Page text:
Yesterday (6/16/2009) I attended the Amazon “AWS Start-up Tour 2009” in Sunnyvale at the PlugandPlay Tech Center (which reminded me of a larger version of the The Enterprise Network (TEN) Incubator we were in when we started iPrint)
Update: Slides are here
The event centered around cloud computing and how to utilize the various components of AWS. We’ve been running top3Clicks on AWS (EC2/S3) for almost a year and a half so I was pretty familiar with the basic offerings.
Things were kicked-off by Andy Jassy who runs the AWS business (and authored the initial business plan). He gave a good overview of all that AWS has to offer, including their new offerings around scaling, CDN and monitoring.
The best part of the event were the case studies of several companies utilizing AWS for some or all of their production infrastructure:
- Paco Nathan, Principal Scientist, ShareThis
- Ljubomir Buturovic, Ph.D., Sr. Director and Chief Scientist, Pathwork
- Santosh Rau, Engineering Manager, Software Infrastructure, Netflix
- Andrew Gibbons, Director of Operations, Smugmug
ShareThis and Smugmug are running significant portions of their infrastructure on AWS and both are looking at how to increase their utilization of the platform. Pathwork and ShareThis were interesting in that both had batch scenarios where they needed to provision a large number of machines (more than 1000) for a period of time. Once the batch jobs were complete, they would tear down the instances, thereby reducing both their costs and need for hardware.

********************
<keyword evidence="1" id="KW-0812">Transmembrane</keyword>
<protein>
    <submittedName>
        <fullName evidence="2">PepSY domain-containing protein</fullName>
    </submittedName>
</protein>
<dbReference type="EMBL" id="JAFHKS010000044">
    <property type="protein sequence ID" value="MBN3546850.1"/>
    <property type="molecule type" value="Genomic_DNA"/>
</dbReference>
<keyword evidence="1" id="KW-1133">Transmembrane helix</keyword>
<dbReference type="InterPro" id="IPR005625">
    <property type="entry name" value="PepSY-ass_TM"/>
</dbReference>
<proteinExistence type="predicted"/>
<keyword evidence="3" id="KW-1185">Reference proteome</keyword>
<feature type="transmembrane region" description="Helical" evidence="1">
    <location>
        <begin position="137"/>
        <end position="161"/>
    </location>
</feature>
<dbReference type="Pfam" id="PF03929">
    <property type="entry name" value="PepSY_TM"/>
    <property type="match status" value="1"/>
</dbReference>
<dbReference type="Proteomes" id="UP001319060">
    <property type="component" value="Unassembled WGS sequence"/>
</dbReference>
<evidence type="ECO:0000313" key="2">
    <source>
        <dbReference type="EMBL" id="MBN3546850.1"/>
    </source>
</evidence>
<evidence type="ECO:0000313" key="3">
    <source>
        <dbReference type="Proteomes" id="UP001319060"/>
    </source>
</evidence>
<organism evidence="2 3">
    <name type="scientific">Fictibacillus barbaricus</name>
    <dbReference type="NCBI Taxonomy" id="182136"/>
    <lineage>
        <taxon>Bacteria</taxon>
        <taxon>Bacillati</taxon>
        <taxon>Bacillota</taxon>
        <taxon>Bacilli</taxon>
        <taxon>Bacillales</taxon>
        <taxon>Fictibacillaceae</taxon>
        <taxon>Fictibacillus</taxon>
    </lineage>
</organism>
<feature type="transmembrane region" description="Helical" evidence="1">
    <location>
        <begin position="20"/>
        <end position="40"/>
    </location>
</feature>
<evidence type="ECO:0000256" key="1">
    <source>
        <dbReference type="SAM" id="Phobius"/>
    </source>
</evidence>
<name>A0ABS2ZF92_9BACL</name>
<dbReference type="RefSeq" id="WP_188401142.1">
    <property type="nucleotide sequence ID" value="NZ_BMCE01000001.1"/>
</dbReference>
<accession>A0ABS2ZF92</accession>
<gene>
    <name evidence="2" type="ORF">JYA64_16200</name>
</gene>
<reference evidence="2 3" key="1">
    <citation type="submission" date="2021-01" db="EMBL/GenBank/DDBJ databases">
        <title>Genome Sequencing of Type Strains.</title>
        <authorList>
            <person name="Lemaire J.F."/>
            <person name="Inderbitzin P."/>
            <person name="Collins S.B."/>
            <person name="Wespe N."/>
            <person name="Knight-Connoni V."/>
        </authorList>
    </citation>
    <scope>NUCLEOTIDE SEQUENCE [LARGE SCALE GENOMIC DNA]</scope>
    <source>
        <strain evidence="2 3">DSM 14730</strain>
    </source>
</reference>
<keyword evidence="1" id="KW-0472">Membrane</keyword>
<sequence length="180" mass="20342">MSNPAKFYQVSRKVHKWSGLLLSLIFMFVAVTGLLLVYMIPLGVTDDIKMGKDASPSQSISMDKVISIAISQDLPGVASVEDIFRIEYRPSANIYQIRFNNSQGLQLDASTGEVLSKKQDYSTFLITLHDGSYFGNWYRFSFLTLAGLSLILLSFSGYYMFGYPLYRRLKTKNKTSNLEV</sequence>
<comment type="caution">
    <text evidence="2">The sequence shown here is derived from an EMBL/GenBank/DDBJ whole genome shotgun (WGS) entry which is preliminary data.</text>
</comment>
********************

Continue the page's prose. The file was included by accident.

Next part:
At least one company was also using AWS to fire up Dev/Test instances on-demand, run scenarios and then tear down the environment. Given that we’ve spent a lot of effort on something quite similar (using Hyper-V for virtualization of test instances) on my current team, I found it extremely interesting how quick/easy this could be accomplished. There wasn’t any detail, but one scenario might go something like:
- Create daily/nightly RC build
- Fire up EC2 instance(s) that replicate enough of the production environment to verify the RC
- Install/deploy nightly RC to cloud
- Run automated functional suite of tests
- Generate reports
- Tear down environment
No need to have a farm of boxes sitting around that are used for a few hours a day, taking up space in a lab or datacenter. Nice!
The final presentation was done by Jinesh Varia, Technical Evangelist for AWS. He walked through how to take an existing classic three-tier infrastructure and port it to AWS. He pushed the Presentation (html, images, etc) to S3, the Application layer to EC2 and the Data tier to SQS. It was a slightly simplistic view of the world (he only had 45 minutes) but left us able to extrapolate more complex cloud-based architectures.
Overall, a great overview of one company’s view of cloud computing. I left wondering again when Amazon (AMZN) will be acquired, not for their retail operation, but as an infrastructure play. Guessing it will be IBM and it will happen in the next year or so, especially given that Sun (SUNW) is going to Oracle (ORCL).